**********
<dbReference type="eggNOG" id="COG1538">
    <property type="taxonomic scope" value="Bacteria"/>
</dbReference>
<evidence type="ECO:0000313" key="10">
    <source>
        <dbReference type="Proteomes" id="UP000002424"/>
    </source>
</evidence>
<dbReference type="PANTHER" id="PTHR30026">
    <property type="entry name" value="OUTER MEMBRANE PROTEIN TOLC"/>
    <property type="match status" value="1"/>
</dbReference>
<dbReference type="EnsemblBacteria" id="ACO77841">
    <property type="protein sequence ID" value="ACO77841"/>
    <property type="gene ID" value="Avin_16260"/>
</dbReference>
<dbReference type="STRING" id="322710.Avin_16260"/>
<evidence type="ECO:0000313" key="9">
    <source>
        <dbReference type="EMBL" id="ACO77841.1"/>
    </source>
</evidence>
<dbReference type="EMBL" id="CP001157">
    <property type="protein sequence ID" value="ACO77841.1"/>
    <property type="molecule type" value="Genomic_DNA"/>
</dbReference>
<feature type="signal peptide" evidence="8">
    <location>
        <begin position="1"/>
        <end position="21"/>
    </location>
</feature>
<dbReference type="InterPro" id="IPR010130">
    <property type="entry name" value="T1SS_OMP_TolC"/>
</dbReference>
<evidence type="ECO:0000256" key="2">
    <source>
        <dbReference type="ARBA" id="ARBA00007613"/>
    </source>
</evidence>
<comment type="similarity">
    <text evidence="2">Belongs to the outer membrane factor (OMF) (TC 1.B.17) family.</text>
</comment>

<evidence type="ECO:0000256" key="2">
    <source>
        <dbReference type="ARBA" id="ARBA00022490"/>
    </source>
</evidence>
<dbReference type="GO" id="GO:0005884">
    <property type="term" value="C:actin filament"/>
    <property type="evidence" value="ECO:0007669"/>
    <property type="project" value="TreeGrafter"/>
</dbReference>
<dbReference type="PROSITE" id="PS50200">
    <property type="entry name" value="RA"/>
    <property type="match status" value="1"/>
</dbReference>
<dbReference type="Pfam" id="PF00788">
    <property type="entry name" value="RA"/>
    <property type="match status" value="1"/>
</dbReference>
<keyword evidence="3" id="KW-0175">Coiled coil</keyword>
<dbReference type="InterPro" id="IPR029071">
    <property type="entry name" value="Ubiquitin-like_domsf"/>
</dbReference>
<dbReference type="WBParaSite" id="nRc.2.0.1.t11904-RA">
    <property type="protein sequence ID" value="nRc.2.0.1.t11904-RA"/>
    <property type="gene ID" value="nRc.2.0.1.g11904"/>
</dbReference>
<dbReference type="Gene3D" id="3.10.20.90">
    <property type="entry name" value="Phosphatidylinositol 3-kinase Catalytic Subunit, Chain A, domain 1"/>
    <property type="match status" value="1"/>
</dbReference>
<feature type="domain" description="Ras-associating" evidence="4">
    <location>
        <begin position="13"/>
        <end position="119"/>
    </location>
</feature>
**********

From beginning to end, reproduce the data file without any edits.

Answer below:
<dbReference type="eggNOG" id="COG1538">
    <property type="taxonomic scope" value="Bacteria"/>
</dbReference>
<evidence type="ECO:0000313" key="10">
    <source>
        <dbReference type="Proteomes" id="UP000002424"/>
    </source>
</evidence>
<dbReference type="PANTHER" id="PTHR30026">
    <property type="entry name" value="OUTER MEMBRANE PROTEIN TOLC"/>
    <property type="match status" value="1"/>
</dbReference>
<dbReference type="EnsemblBacteria" id="ACO77841">
    <property type="protein sequence ID" value="ACO77841"/>
    <property type="gene ID" value="Avin_16260"/>
</dbReference>
<dbReference type="STRING" id="322710.Avin_16260"/>
<evidence type="ECO:0000313" key="9">
    <source>
        <dbReference type="EMBL" id="ACO77841.1"/>
    </source>
</evidence>
<dbReference type="EMBL" id="CP001157">
    <property type="protein sequence ID" value="ACO77841.1"/>
    <property type="molecule type" value="Genomic_DNA"/>
</dbReference>
<feature type="signal peptide" evidence="8">
    <location>
        <begin position="1"/>
        <end position="21"/>
    </location>
</feature>
<dbReference type="InterPro" id="IPR010130">
    <property type="entry name" value="T1SS_OMP_TolC"/>
</dbReference>
<evidence type="ECO:0000256" key="2">
    <source>
        <dbReference type="ARBA" id="ARBA00007613"/>
    </source>
</evidence>
<comment type="similarity">
    <text evidence="2">Belongs to the outer membrane factor (OMF) (TC 1.B.17) family.</text>
</comment>

<evidence type="ECO:0000256" key="2">
    <source>
        <dbReference type="ARBA" id="ARBA00022490"/>
    </source>
</evidence>
<dbReference type="GO" id="GO:0005884">
    <property type="term" value="C:actin filament"/>
    <property type="evidence" value="ECO:0007669"/>
    <property type="project" value="TreeGrafter"/>
</dbReference>
<dbReference type="PROSITE" id="PS50200">
    <property type="entry name" value="RA"/>
    <property type="match status" value="1"/>
</dbReference>
<dbReference type="Pfam" id="PF00788">
    <property type="entry name" value="RA"/>
    <property type="match status" value="1"/>
</dbReference>
<keyword evidence="3" id="KW-0175">Coiled coil</keyword>
<dbReference type="InterPro" id="IPR029071">
    <property type="entry name" value="Ubiquitin-like_domsf"/>
</dbReference>
<dbReference type="WBParaSite" id="nRc.2.0.1.t11904-RA">
    <property type="protein sequence ID" value="nRc.2.0.1.t11904-RA"/>
    <property type="gene ID" value="nRc.2.0.1.g11904"/>
</dbReference>
<dbReference type="Gene3D" id="3.10.20.90">
    <property type="entry name" value="Phosphatidylinositol 3-kinase Catalytic Subunit, Chain A, domain 1"/>
    <property type="match status" value="1"/>
</dbReference>
<feature type="domain" description="Ras-associating" evidence="4">
    <location>
        <begin position="13"/>
        <end position="119"/>
    </location>
</feature>